In March 2014, Hannah Bauman joined the American Botanical Council (ABC) staff as the new assistant editor of HerbalGram. Her diverse academic interests, editing experience, and passion for writing make her particularly well-suited for the ABC editorial department.
A native of The Woodlands, Texas, Bauman graduated from Trinity University in San Antonio in 2010 with a degree in Ancient Mediterranean Studies with a focus on maritime archeology. “I’m an enormous nerd,” she said. “It was really one of those things where I studied it because I liked it, not because I thought it would translate to an immediate career after college.”
After briefly contemplating a future in academia, Bauman decided to use her writing- and research-intensive education to pursue a career in writing or editing. “I really wanted to get a job as an editor or as a writer, or both,” she said. “So now that I’m here, I’m very happy.”
Still, she maintains a sense of humor about her somewhat esoteric undergraduate area of study. “I’ve been spending all of my time since graduation trying to convince people that my background is in fact applicable to other things,” Bauman joked.
After graduating from Trinity, Bauman worked as a freelance copy editor and, later, as a technical editor for Texas Education Service Center Region 13 where she worked on a curriculum management project. She credits both her liberal arts education and her work experience for preparing her for her new position in the ABC editorial department.
“Region 13 is very deadline-oriented, so I was used to working within a time limit and getting things done. The researching and more academic style of writing, and tailoring your message to a specific audience, that was a lot of my undergrad,” she said.
As the assistant editor of HerbalGram, Bauman manages the book reviews section and researches and writes articles for HerbalGram, ABC’s monthly newsletter HerbalEGram (HEG), and other ABC publications.
After working in an office environment she described as “an underground cube farm,” Bauman said the historic Case Mill Homestead that serves as ABC’s headquarters made the position even more appealing.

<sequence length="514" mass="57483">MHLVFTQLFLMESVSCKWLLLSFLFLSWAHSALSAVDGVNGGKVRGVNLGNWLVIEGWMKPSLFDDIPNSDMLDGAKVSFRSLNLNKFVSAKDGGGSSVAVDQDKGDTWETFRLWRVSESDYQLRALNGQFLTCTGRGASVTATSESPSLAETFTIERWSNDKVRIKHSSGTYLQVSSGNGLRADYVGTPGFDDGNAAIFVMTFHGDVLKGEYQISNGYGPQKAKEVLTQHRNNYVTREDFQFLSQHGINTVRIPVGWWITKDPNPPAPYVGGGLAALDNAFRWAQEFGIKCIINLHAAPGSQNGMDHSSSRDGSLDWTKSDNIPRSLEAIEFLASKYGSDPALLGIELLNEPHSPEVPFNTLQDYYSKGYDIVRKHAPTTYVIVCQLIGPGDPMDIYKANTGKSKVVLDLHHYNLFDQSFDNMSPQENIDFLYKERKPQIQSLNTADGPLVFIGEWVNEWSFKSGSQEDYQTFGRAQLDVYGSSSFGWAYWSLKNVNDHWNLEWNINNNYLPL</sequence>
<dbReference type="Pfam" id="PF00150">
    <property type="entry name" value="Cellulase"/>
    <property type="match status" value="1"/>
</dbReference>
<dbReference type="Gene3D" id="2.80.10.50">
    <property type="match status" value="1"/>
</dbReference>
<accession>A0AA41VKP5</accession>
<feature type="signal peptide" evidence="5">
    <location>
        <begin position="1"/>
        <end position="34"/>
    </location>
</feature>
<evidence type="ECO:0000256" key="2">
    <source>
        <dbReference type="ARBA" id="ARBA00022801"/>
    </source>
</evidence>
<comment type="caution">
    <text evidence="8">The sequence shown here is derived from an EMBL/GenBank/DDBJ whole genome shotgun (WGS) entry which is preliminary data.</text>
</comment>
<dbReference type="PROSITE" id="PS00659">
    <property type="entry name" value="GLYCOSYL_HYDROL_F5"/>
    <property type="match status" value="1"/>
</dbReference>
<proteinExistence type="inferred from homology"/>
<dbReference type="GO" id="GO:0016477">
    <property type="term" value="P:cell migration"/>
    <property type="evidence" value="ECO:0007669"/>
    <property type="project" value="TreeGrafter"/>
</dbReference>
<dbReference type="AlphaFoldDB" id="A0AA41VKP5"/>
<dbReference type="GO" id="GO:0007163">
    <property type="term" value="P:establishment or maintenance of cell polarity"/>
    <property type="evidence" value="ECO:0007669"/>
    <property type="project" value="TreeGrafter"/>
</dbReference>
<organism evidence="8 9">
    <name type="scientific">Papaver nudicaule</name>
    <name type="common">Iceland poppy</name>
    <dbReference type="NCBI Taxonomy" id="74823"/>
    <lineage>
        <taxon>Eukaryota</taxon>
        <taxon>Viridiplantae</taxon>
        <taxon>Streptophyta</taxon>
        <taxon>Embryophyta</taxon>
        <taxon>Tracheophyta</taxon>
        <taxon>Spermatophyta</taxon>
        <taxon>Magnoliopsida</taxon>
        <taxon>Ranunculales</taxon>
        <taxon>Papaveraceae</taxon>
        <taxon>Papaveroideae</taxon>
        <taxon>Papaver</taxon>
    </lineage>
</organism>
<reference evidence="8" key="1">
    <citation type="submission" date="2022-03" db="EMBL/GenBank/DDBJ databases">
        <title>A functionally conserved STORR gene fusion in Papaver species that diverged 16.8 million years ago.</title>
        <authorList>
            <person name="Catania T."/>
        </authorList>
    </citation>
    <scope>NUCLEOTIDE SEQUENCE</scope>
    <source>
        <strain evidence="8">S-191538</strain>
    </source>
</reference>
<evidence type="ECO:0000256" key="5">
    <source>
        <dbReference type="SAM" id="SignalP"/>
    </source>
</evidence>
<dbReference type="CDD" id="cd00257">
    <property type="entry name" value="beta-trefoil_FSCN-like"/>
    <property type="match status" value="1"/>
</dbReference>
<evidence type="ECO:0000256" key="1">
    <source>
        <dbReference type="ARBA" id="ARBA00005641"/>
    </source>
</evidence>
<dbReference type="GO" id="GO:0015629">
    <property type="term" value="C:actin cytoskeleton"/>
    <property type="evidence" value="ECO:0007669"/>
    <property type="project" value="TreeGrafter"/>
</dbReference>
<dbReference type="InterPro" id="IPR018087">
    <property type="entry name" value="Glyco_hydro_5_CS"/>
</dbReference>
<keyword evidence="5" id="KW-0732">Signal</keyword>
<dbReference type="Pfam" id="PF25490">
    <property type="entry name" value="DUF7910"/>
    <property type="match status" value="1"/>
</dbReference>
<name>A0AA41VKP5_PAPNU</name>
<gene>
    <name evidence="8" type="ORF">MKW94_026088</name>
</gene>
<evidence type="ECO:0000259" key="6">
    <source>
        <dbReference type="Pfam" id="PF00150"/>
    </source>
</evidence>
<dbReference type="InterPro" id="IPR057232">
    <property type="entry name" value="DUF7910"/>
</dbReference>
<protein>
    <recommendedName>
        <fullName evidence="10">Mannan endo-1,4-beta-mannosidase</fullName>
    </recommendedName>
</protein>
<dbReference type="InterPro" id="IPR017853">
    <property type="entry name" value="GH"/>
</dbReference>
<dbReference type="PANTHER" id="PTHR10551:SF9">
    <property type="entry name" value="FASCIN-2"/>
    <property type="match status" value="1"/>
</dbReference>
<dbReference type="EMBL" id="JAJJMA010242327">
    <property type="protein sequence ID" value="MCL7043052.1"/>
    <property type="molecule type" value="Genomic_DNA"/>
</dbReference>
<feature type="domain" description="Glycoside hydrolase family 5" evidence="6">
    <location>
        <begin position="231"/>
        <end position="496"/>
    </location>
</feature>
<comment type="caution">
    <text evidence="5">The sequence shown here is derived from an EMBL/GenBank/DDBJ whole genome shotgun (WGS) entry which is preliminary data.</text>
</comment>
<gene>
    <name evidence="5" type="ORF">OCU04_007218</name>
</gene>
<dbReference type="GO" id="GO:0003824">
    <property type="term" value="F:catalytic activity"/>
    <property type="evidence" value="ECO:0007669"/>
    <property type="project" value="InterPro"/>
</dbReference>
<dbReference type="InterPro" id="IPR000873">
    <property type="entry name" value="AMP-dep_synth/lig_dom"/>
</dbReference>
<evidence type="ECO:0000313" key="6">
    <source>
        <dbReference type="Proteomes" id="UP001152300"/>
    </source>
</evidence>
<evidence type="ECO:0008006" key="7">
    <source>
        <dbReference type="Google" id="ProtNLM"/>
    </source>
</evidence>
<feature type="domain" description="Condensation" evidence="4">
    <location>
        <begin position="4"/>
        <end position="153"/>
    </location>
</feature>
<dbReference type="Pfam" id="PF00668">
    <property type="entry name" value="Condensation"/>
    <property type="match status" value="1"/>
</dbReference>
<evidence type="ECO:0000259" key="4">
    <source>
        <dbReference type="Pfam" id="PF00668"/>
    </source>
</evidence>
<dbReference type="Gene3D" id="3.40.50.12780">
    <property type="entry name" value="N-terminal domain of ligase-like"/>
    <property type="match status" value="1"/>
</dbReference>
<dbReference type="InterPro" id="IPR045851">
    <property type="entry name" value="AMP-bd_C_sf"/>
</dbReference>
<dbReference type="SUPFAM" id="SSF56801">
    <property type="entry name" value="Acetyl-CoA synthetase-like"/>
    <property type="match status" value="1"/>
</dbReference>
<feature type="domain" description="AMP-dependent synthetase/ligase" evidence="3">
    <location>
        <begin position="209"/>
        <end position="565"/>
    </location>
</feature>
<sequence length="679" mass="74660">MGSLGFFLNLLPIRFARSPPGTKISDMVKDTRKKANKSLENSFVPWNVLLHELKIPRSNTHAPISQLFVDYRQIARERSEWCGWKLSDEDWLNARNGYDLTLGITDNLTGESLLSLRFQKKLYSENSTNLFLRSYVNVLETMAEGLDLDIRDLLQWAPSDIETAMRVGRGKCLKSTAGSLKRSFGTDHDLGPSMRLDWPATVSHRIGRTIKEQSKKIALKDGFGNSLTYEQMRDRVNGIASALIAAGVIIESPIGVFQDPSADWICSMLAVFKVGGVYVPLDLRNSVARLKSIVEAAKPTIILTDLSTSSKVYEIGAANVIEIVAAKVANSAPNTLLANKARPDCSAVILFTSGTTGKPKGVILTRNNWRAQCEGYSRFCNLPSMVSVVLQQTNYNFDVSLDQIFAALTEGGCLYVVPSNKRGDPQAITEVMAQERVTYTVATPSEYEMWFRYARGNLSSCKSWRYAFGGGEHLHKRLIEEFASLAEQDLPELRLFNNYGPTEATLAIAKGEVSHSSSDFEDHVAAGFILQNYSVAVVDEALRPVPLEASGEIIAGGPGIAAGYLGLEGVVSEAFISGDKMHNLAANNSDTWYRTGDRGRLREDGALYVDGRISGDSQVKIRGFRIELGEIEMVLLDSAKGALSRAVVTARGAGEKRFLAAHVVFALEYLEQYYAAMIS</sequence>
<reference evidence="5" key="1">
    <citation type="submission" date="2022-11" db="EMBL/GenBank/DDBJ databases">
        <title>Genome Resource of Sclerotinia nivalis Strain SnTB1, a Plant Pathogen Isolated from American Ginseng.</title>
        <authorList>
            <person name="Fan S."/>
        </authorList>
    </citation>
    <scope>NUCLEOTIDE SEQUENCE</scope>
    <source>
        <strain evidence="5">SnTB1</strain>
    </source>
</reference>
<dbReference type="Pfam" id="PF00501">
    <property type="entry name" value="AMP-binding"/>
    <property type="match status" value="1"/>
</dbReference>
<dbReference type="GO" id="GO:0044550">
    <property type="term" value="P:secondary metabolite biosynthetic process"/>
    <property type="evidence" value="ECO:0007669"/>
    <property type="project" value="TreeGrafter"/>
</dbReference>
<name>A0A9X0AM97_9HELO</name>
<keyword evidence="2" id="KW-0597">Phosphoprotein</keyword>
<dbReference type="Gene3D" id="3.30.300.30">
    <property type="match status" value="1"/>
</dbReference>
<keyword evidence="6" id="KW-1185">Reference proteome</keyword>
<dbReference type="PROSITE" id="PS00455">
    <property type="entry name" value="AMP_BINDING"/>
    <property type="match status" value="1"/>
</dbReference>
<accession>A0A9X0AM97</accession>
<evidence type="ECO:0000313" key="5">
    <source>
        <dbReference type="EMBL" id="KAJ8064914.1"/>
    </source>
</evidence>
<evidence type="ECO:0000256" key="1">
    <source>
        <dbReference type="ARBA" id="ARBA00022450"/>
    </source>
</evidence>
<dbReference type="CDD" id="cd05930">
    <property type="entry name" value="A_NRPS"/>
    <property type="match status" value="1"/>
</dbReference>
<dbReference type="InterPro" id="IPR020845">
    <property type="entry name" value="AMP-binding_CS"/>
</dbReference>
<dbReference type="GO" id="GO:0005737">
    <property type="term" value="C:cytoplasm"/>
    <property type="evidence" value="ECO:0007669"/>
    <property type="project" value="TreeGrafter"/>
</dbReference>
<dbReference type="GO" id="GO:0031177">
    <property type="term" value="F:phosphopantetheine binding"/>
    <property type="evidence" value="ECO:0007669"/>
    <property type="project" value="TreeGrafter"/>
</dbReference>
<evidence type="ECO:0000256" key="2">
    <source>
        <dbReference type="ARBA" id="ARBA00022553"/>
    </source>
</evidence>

“It really seemed too awesome to be true,” she said. “‘We’re a small nonprofit and we work in this beautiful location with all of these gardens… and you get to do what you’ve always wanted to do.’ I was like, ‘Stop it, …you’ve sold me.’”
Despite limited experience with magazine journalism, Bauman has adapted quickly and is eager to take on new tasks. “I showed up, put my stuff down on my first day, and [HerbalGram Managing Editor] Ash [Lindstrom] says, ‘All right, now you have to go interview somebody,’” Bauman recalled. “‘Okay, I can do that; let’s do it.’”
In her first few months with HerbalGram, Bauman already has written more than half a dozen obituaries — an unfortunately and uncommonly high number for the publication — for notable figures from various areas of the herb medicinal plant community. “These are all people that have done really interesting things, and I get to talk to people that knew them and learn about their life,” she said. “It actually is kind of a nice introduction to the botanical medicine community. I get to learn [about] all of the different things that people can do within it… so it’s been very educational.”
In her free time, Bauman enjoys yoga and hiking and is actively involved in Texas Renaissance festivals, including the Sherwood Forest Faire and Texas Renaissance Festival.
Bauman, an avid reader and aspiring novelist, also is a member of an Austin-area writers group, which she first discovered through National Novel Writers Month — an annual challenge for authors to complete 50,000 words in just one month. “I’ve always enjoyed creative writing,” she said. “I have a couple of finished manuscripts that absolutely nobody is interested in, but I finished them, so it makes me happy.”
So far at ABC, Bauman has written about a diverse range of topics from gooseberry (Ribes echinellum, Grossulariaceae) conservation efforts in Florida to a review of recent scientific studies on the health benefits of strawberries (Fragaria vesca, Rosaceae). Appearing in the April 2014 issue of HEG, the “Science of Strawberries” article was her first published piece as HerbalGram assistant editor.
“After that HEG went out, I of course immediately sent it to everybody I ever had passing contact with, and my parents sent me a box of chocolate-covered strawberries,” she said. “They are very involved, very supportive. They’re so happy for me.”
Bauman — no stranger to relatively unconventional areas of study — says she looks forward to learning more about herbal medicine-related topics and her future with the education nonprofit.